If, for example, the criminal says “I have two hostages here!”, he might reply with “two hostages?”. This type of response prompts the other party to expand on their thoughts.
Using this mirroring method to keep the target talking, Voss was able to:
- get the speaker to elaborate on his thoughts, and provide previously unstated details.
- create more time for himself to formulate reactions to the information he was being provided.
While this worked extremely well in hostage situations, I doubt Voss ever considered the potential implications on the dating scene. Nonetheless, mirroring has also been proven to work well in situations outside of FBI matters.
. . .
The tipping trickery
Voss cited one study where psychologist Richard Wiseman attempted to identify whether mirroring helped waiters create a connection with the strangers they were serving.
One group of waiters was told to take orders from their customers and respond with positive reinforcement. They would say words like ‘sure’ or ‘certainly’ when they received their orders.
Another group of waiters was told to mirror their orders back to their customers. By repeating the orders back, the customers were given a chance to elaborate.
The results of the study were amazing. The average tip of the group of waiters who used the mirroring technique was 70 percent higher than the group that used positive reinforcement.
. . .
The ‘why’ hypothesis
In a 2016 study, Uri Hasson, an associate professor of psychology and neuroscience at Princeton University, describes mirroring as a type of ‘bonding of brains’.
Whether you mirror another person’s words, body movements, or vocal cadences, the results are similar. The alignment of two brains in this way brings about an increase in trust and familiarity.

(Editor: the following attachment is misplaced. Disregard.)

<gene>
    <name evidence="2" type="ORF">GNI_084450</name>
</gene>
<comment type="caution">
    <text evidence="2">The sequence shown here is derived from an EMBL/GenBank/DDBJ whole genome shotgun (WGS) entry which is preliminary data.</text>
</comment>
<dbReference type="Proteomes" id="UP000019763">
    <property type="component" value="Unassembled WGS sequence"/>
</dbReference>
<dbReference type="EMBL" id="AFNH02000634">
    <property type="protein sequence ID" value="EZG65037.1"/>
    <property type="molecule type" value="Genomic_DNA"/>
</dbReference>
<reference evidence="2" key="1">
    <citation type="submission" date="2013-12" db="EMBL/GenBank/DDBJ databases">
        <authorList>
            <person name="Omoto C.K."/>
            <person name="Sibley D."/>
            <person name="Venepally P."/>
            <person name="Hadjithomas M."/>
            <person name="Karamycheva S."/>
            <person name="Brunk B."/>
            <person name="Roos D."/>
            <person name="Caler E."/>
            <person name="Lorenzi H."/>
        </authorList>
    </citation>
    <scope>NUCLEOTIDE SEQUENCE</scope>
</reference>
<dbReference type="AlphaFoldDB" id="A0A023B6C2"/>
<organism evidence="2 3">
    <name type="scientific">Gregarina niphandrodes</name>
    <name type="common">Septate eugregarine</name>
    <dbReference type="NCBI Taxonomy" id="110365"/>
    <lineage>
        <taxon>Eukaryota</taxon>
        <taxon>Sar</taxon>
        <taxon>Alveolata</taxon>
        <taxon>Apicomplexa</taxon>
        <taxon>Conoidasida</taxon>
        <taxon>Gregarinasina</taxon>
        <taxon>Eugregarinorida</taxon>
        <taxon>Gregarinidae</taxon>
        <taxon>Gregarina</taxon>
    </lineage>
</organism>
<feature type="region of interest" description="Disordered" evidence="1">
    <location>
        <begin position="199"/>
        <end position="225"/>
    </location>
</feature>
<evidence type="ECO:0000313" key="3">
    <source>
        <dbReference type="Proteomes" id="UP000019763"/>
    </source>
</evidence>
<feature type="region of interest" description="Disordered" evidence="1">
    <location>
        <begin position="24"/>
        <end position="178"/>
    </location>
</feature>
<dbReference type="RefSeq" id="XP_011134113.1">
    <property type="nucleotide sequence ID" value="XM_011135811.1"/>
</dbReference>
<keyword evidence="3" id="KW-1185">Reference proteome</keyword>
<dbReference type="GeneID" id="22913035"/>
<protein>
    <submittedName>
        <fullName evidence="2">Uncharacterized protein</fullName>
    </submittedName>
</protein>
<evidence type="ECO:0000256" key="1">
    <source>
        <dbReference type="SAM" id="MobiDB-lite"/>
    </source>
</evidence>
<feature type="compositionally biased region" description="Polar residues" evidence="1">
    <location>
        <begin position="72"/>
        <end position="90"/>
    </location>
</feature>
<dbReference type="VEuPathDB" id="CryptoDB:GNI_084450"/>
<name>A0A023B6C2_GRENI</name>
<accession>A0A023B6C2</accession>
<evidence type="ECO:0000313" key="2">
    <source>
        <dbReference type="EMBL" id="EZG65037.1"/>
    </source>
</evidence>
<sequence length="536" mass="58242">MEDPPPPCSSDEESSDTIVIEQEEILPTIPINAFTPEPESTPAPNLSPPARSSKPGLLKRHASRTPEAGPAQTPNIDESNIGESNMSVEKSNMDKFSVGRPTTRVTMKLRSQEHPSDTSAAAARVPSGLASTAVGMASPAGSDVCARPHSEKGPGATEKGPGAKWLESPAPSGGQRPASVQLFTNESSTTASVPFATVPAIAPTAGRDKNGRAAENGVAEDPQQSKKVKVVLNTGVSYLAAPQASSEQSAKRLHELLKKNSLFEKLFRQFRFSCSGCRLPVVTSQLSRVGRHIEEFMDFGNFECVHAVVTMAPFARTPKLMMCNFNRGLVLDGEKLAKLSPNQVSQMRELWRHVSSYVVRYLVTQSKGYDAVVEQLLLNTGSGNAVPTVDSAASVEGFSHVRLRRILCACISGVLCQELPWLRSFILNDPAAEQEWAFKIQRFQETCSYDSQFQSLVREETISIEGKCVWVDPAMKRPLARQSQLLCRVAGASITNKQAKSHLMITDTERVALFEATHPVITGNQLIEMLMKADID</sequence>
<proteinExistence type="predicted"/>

Chris Frith, an emeritus professor of neuropsychology at University College London and co-author of the study offers one important caveat about mirroring.
He says, “We tend to like people who imitate us — as long as we don’t notice that they’re doing it”
. . .
I tried this mirroring strategy in a conversation with my wife Karen today. It worked twice. It did not work on the third attempt.
“What the heck is wrong with you?”, she said finally.
“Wrong with me?”, I replied.
Thankfully, I’ve been happily married for 12 years and didn’t really need to count on this tactic. This is clearly not something that you can use continuously, but it does work.
When you are interacting with a new love interest, it can be hard to come up with the right words to say. You obviously want to keep the other party engaged, and you want to impress them, but sometimes you just need more time to come up with an interesting response.
In those cases, you may consider using this FBI mirroring technique wisely and sparingly by:
- repeating back the last few words of their last statement
- allowing the other party to expand on their thoughts
While it’s much too late for Raj Koothrappali or fireman Chris, I hope this simple tip can help you the next time you are in a conversation emergency with the potential love of your life.
This post was previously published on Hello, Love.